Top walleye anglers clash in Port Clinton’s MWC tournament

BY D’ARCY EGAN

Scott Geitgey of Canton, Ohio weighs in a couple of walleye during a Cabela’s Masters Walleye Championship on the Illinois River in Spring Valley, Ill. Geitgey and partner David Kolb of Bay City, Mich. caught 23 pounds, 3 ounces, to tie Ohioans Dan Johnson and Larry Rhoads for the win in the standings, but had to settle for second in a tie-breaker in the March event.

Walleye tournament anglers from around the country will be making a splash on Lake Erie on Friday and Saturday, June 21-22, in the Port Clinton-based Cabela’s Masters Walleye Circuit team tournament. All of the pro anglers know decisions must be made much earlier this week on techniques for catching the biggest walleye, and where that was most likely to happen.

“When June rolls around on Lake Erie, there is no doubt we’ll be catching lots of nice walleye,” said tournament veteran Scott Geitgey, 45, of Canton. “The big questions will be where the trophy walleye are feeding, how far we’ll have to run to fish for them, and if weather will be a factor.”

Mother Nature isn’t promising calm waters or dry weather. While tons of walleye are being caught around the Western Basin lately, fewer big walleye have been reported. The hot spots lately have been to the east around Lorain and Cleveland.

The tournament fishing boats are all high-powered machines, so 50- and 60-mile runs to deeper waters in the hopes of catching big walleye will be an option.

The two-angler teams will blast off each morning from the mouth of the Portage River. The daily weigh-ins will be held at the Jefferson Street Pier in downtown Port Clinton beginning at 3 p.m. After Friday’s weigh-in, a Youth & Family Fishing Clinic will be held, with the first 50 kids receiving a free rod and reel combination.

“If you want to catch a lot of walleye, Port Clinton is a great place to do it,” said Geitgey, a property maintenance manager for his family’s rental properties in the Canton area. “I grew up fishing the Port Clinton area, and know it like the back of my hand.”

His parents had a cabin near the Marblehead Lighthouse, where he caught his first walleye in 1978 from a little MFG tri hull boat. Geitgey was hooked, and tournament fishing became his passion.

A pro staffer for Ranger Boats, Geitgey and partner David Kolb of Bay City, Mich., finished in an MWC tournament tie for the win with Ohioans Dan Johnson and Larry Rhoads with 23 pounds, 3 ounces on the Illinois River. They were delegated second after losing the tiebreaker, catching one less walleye.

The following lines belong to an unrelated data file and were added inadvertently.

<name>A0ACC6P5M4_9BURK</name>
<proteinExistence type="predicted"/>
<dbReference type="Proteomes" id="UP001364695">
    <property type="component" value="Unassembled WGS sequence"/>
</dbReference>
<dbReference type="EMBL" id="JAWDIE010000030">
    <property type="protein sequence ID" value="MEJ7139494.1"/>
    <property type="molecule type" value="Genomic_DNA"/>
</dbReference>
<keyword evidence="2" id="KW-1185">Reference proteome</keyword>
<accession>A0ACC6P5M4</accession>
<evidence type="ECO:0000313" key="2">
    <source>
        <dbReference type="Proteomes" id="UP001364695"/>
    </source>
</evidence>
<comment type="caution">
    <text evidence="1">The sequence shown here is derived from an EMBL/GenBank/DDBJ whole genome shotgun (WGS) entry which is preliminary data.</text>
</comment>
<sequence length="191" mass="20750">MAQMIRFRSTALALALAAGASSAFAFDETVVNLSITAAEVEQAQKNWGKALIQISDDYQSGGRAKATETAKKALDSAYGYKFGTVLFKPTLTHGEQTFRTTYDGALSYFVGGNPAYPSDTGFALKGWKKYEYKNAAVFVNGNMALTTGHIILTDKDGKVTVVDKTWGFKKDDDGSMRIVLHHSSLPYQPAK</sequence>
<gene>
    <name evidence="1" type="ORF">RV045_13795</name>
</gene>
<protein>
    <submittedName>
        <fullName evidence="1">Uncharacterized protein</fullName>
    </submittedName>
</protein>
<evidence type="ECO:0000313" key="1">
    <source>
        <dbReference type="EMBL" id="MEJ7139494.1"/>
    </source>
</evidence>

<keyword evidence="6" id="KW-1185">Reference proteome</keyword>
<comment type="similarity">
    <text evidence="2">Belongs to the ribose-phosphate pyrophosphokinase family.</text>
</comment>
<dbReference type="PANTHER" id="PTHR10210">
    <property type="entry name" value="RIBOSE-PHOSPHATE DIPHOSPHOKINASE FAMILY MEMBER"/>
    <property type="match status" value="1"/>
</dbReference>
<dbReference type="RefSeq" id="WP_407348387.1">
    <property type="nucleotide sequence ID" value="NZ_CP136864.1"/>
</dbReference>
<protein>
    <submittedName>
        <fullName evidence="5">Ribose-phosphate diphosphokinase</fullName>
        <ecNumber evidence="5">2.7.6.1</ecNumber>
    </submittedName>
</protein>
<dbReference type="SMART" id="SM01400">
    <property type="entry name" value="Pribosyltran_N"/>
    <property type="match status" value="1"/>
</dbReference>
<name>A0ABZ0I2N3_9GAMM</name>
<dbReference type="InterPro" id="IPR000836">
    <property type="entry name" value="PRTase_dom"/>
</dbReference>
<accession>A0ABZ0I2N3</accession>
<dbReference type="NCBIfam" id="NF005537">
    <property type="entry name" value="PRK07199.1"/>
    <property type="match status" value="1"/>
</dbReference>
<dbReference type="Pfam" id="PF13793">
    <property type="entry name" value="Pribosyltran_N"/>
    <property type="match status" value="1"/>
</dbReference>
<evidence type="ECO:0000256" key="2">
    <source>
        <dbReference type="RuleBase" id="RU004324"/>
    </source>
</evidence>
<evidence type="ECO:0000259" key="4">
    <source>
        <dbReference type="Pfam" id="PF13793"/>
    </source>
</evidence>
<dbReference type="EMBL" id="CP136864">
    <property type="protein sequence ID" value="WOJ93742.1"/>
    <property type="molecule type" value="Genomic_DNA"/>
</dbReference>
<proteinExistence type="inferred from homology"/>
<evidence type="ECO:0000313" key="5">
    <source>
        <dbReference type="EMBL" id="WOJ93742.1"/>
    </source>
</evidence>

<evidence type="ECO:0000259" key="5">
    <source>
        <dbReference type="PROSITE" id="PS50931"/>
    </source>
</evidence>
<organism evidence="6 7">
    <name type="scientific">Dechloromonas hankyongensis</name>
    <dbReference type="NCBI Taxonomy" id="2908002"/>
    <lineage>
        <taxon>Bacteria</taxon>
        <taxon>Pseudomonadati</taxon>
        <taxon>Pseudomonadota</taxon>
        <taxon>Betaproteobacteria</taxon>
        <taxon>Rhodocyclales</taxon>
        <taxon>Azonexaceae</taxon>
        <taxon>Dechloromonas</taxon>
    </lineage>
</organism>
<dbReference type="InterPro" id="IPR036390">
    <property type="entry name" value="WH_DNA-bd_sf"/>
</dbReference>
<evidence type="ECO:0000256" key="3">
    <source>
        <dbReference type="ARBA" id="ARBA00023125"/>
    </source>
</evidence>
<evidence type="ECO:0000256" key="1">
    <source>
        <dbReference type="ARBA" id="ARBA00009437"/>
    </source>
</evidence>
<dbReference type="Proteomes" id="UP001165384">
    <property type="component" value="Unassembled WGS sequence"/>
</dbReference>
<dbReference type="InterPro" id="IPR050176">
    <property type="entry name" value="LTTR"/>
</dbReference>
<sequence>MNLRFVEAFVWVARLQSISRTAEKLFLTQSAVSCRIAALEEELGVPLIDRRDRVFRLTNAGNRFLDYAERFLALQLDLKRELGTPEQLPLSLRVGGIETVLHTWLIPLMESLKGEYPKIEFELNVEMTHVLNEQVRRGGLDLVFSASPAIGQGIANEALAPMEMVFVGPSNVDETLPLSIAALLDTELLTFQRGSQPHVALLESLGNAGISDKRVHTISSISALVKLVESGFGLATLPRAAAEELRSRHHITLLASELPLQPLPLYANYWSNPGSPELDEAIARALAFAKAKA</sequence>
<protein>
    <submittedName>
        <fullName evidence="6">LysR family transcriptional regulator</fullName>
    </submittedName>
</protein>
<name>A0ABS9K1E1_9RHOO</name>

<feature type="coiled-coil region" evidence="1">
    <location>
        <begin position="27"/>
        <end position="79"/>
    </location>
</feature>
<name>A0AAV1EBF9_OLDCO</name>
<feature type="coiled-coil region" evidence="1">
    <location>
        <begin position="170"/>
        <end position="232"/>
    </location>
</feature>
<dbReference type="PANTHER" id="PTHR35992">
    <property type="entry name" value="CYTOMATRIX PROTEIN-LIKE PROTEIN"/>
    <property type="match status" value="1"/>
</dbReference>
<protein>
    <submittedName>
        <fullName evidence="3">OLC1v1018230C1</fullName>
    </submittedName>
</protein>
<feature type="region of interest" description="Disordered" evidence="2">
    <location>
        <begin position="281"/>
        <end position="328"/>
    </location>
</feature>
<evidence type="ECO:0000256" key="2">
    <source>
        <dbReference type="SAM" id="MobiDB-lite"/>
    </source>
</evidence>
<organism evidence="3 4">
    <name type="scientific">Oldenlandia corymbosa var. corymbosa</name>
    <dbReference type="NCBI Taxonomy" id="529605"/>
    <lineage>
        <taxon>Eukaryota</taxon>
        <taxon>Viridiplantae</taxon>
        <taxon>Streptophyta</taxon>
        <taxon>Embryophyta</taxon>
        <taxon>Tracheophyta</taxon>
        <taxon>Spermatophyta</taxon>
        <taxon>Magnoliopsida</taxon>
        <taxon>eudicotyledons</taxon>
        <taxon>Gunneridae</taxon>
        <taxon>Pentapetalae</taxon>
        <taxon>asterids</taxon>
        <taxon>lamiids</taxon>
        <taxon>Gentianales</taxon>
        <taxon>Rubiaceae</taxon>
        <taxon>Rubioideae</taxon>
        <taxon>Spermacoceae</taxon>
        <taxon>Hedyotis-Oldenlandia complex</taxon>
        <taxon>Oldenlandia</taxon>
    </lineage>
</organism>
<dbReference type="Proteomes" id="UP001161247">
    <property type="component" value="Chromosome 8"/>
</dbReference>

Geitgey was a Lake Erie Walleye Trail points champion a couple of times, grabbed sixth place in an FLW Walleye Tournament in Port Clinton and has finished in the top 10 at a pair of Cabela’s National Team Championships. He was the Ohio champion three years ago at the Cabela’s MWC Championships.

“Everyone fishing this tournament would rather be in Port Clinton in April or early May, when the tournament weight records get set right after the spawning season,” he said. “And while a long run to troll for trophy walleye is a possibility, it’s not in my nature. I don’t like to spend so much time traveling that I haven’t got the time to focus on the fishing, especially if the weather goes bad.

“In Steve Carlton’s Fish Huron Walleye Tournament, which used to be held in the fall, a lot of guys ran all of the way to Fairport Harbor or Geneva,” he explained. “My partner and I won that tournament twice, and each time we caught our best fish about 10 miles from the Huron River weigh-in.”

What’s the biggest tournament limit of five Lake Erie walleyes? Ted Takasaki set the mark on April 27, 2002 on Lake Erie at Port Clinton with 53.20 pounds in the Professional Walleye Trail event.

Geitgey is known for his trolling skills for catching walleye, but he said this week he may return to his early years and cast for walleye in “skinny” waters. Geitgey is hoping the big winds don’t blow, keeping the near-shore waters clear and the walleye friendly.

“If you’ve got tight pockets of big walleye you’re trying to catch, casting is the way to do it,” said Geitgey. “You can more easily stay on those fish. And while there aren’t quite as many trophy walleye around Port Clinton, there are some big ones still roaming the Western Basin shoreline and the Lake Erie Islands.”

The Port Clinton MWC event is the fifth in a series of eight Cabela’s tournaments, and anglers are chasing a berth in the 2020 MWC Championship to be held Oct. 8-10 on the Mississippi River out of Quad Cities, Ill. They will also be chasing a $10,000 to $15,000 jackpot this week in Port Clinton, depending on the size of the tournament field.

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